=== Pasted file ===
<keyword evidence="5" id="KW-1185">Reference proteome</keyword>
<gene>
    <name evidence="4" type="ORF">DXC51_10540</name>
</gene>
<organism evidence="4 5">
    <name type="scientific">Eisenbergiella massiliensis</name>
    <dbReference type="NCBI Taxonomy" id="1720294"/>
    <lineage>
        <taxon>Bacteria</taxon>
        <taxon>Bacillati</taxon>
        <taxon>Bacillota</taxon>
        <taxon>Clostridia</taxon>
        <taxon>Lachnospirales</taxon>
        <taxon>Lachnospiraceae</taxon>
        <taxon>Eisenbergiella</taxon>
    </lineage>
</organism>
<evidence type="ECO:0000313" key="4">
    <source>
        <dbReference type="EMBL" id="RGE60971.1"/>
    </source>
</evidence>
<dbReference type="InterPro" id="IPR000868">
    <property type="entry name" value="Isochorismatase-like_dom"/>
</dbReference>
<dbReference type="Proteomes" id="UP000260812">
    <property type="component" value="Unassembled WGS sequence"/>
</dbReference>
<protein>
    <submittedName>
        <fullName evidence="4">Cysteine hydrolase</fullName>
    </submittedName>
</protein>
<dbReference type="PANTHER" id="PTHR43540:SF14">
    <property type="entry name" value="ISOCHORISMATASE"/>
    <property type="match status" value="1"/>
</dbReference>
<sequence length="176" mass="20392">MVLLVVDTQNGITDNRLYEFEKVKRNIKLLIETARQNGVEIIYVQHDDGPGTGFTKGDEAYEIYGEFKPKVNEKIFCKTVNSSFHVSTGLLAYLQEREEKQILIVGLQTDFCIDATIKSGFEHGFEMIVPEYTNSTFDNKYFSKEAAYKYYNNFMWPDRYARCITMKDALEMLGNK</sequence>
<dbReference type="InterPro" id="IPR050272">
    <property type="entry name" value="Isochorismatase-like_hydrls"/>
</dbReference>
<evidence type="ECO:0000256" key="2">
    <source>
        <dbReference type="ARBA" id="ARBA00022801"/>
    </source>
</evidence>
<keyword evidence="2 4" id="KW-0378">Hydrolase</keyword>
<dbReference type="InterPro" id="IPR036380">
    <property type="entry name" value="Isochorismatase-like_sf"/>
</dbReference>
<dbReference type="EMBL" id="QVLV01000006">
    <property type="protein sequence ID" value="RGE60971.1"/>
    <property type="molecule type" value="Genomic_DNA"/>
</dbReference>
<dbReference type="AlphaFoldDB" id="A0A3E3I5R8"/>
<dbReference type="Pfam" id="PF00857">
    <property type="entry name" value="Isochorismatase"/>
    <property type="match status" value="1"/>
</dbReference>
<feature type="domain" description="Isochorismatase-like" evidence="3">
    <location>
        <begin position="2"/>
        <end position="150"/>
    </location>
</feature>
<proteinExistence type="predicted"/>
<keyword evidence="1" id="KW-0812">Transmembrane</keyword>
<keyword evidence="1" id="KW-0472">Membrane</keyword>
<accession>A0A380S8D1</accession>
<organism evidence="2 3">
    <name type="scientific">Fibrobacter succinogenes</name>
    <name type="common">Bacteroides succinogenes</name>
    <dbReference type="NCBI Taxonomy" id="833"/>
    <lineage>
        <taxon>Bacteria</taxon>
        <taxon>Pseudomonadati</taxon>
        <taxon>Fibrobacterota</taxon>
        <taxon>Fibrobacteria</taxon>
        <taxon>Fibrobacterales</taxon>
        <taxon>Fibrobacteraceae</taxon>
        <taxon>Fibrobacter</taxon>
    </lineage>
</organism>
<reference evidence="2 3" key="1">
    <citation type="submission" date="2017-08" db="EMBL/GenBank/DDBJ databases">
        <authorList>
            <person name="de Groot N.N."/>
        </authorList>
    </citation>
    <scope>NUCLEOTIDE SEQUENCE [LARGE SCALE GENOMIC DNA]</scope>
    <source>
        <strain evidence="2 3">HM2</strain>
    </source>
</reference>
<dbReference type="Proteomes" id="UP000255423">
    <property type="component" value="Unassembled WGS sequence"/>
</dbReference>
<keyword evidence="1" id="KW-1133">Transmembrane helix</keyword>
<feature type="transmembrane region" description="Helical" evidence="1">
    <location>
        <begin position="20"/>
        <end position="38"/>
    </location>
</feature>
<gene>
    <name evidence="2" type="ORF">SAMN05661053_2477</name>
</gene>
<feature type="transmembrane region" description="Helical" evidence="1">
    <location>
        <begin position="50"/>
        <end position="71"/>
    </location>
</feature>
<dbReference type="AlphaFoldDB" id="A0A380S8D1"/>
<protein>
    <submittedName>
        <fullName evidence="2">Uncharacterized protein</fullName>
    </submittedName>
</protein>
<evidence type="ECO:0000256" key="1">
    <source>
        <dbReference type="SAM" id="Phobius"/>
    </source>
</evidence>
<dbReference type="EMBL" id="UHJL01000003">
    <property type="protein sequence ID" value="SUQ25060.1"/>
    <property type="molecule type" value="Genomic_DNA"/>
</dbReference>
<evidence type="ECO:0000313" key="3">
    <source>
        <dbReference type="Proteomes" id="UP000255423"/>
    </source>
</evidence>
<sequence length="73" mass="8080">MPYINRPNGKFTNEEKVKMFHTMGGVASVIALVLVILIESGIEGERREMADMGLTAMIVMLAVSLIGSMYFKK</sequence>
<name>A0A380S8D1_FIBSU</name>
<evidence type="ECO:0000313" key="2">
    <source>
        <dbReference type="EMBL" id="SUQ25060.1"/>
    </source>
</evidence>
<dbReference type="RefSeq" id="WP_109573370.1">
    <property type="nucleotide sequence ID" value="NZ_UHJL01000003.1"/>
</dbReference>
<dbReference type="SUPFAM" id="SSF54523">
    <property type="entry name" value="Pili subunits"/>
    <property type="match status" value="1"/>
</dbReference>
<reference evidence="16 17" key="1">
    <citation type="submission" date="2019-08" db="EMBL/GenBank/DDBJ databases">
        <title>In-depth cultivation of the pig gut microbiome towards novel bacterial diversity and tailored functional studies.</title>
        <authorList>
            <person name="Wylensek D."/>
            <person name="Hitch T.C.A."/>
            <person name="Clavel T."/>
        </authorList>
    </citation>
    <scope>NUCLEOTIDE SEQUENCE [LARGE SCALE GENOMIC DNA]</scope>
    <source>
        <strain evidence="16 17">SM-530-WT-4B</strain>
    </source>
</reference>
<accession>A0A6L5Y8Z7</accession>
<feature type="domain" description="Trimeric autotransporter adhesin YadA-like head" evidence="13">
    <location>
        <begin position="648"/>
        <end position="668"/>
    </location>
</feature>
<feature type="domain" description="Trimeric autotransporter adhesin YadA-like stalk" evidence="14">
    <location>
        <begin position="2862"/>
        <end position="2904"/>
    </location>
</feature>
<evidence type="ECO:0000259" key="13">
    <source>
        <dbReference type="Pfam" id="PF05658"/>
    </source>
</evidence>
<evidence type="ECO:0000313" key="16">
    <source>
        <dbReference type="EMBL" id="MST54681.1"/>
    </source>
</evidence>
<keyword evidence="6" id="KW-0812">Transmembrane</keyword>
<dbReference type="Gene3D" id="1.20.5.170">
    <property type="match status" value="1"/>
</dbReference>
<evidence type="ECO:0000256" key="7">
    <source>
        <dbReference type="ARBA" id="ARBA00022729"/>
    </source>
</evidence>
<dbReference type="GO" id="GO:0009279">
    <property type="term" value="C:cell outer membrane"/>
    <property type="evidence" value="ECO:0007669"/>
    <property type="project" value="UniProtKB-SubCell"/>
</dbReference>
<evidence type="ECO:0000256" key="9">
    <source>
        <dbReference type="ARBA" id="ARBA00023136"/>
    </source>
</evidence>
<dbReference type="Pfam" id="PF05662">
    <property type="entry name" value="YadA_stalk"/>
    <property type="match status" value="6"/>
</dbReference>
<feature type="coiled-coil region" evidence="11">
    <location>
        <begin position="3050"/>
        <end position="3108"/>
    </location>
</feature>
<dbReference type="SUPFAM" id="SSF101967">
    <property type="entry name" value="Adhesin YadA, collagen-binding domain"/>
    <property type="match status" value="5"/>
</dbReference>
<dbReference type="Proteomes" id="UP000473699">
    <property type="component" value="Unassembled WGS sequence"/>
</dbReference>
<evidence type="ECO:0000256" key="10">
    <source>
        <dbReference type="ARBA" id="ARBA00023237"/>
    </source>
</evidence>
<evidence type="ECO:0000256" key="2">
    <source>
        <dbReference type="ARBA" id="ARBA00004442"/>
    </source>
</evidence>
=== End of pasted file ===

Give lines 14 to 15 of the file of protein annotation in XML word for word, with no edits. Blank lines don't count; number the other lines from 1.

        <taxon>Lachnospiraceae</taxon>
        <taxon>Eisenbergiella</taxon>